SYDNEY, June 19 (Reuters) - The Australian and New Zealand dollars held firm on Wednesday as the outlook for steady interest rates at home attracted carry demand that lifted the Aussie to 11-year highs on the low-yielding Japanese yen.

A hawkish-sounding policy presentation from the Reserve Bank of Australia (RBA) on Tuesday led markets to scale back the probability of a rate cut this year to 36%, from 64% at the start of the week.

An easing is now considered unlikely until April next year, even as most other peer central banks have either started cutting or are close to.

"Our central case is that the RBA is going to remain patient, accepting that the disinflation process will take some time yet, with the trade-off being that they maintain more of the gains in the jobs market than otherwise," said Paul Bloxham, chief economist Australia at HSBC.

"We see the RBA on hold, with its first cut not delivered until Q2 2025," he added. "That said, we see more chance of the cash rate being increased further in the second half of 2024, than of it being cut. We ascribe a 30% chance to a 25bp hike."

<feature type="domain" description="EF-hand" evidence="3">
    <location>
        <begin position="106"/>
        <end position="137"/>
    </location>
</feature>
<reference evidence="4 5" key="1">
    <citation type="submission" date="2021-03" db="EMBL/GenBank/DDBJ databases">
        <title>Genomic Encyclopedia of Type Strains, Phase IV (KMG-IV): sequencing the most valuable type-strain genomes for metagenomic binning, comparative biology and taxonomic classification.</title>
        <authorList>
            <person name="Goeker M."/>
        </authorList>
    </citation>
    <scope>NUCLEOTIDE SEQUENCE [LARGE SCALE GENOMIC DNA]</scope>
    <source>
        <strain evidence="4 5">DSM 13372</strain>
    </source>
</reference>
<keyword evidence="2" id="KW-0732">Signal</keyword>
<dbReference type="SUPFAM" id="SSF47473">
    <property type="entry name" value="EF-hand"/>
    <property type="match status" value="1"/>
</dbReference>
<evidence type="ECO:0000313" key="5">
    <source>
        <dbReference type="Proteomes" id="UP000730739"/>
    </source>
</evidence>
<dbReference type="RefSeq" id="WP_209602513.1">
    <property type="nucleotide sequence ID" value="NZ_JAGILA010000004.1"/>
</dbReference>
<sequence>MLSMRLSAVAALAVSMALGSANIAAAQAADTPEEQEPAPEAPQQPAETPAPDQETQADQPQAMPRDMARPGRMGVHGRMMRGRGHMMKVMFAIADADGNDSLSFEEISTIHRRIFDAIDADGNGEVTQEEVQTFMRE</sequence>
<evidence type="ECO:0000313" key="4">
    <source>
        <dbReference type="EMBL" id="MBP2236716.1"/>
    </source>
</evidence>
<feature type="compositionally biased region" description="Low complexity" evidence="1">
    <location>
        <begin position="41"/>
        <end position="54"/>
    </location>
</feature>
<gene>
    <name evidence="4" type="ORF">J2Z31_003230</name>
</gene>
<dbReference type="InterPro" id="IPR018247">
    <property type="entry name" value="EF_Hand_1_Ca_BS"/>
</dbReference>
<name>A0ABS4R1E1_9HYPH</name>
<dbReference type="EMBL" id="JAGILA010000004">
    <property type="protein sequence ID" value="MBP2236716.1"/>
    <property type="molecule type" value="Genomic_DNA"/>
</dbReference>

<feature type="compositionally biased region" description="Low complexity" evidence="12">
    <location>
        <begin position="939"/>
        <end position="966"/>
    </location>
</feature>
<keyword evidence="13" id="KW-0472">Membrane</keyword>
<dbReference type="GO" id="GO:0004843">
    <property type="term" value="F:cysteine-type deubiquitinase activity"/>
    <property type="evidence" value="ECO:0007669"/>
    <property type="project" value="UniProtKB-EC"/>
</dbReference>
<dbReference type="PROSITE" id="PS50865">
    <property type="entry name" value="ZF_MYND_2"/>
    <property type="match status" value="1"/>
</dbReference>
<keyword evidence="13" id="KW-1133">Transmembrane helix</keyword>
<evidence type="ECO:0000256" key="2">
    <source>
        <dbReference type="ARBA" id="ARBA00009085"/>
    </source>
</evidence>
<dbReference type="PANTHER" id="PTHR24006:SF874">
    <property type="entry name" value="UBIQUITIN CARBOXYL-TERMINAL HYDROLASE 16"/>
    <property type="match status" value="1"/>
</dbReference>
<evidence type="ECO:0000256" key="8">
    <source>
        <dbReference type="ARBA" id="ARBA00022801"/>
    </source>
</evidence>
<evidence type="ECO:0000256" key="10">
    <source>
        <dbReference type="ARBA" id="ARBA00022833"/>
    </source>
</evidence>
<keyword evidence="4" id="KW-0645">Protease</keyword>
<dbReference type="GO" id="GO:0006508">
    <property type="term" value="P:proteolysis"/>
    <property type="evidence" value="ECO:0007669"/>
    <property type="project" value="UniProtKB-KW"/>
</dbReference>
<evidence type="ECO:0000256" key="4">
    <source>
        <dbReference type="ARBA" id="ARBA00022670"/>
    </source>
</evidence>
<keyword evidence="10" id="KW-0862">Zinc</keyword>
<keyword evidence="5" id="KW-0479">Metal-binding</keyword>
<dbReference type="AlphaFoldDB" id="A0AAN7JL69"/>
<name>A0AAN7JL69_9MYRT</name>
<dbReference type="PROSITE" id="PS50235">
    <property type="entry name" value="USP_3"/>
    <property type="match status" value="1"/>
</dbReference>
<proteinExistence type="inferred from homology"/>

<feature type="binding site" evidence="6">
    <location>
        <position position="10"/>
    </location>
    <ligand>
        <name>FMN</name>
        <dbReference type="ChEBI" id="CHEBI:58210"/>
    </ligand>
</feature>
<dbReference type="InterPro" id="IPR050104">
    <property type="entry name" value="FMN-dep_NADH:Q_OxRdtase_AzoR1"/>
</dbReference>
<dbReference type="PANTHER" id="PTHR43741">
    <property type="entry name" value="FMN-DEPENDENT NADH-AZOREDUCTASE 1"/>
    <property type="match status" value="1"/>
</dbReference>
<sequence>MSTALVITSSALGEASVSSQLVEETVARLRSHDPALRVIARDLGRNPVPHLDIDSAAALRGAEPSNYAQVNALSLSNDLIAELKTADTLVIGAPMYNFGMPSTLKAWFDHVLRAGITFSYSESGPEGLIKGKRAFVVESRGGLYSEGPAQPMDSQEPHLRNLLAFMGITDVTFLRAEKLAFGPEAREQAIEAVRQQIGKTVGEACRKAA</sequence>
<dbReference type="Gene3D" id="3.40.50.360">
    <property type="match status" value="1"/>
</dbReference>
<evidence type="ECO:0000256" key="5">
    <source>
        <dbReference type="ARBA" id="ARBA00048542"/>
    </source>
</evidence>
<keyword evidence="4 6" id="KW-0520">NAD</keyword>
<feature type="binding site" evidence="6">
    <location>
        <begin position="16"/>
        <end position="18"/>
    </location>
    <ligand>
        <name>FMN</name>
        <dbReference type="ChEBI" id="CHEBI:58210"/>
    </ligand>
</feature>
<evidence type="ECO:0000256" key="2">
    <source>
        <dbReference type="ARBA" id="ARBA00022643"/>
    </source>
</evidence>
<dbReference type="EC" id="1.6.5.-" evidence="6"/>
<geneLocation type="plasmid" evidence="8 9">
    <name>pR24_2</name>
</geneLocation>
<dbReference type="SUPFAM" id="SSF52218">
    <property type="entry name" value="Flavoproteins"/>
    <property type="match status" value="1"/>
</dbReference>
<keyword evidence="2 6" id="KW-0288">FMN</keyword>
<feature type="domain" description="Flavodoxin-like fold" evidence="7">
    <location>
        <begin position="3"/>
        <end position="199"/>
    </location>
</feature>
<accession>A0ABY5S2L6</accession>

The prospect of a long period of steady policy and low volatility in rates is attractive for carry trades, mainly borrowing in yen at low rates to buy Aussie.

Those flows helped lift the Aussie 0.7% overnight to reach 105.19 yen. The next target is a peak from 2013 of 105.43, and a break there would take it to ground not trod since 2007 when it got as high as 107.84.

The Aussie also firmed to $0.6661, and away from a low of $0.6586 hit at the start of the week. Stiff resistance looms at $0.6705.

The kiwi dollar lagged a little at $0.6140, having bounced from support at $0.6098 overnight.

Markets are somewhat more dovish on the Reserve Bank of New Zealand (RBNZ), implying a 50% chance of a cut as early as October and better than 100% for November.

The central bank's chief economist on Wednesday said there were reasons to think inflation could prove more persistent in the near term, but also that it might ease faster than expected over the medium term.

His conclusion remained that a "period of restrictive policy" was needed to bring inflation to heel.

Figures on gross domestic product (GDP) are due on Thursday and are forecast to show the economy grew a slim 0.1% in the March quarter, following two straight quarters of contraction. (Reporting by Wayne Cole Editing by Shri Navaratnam)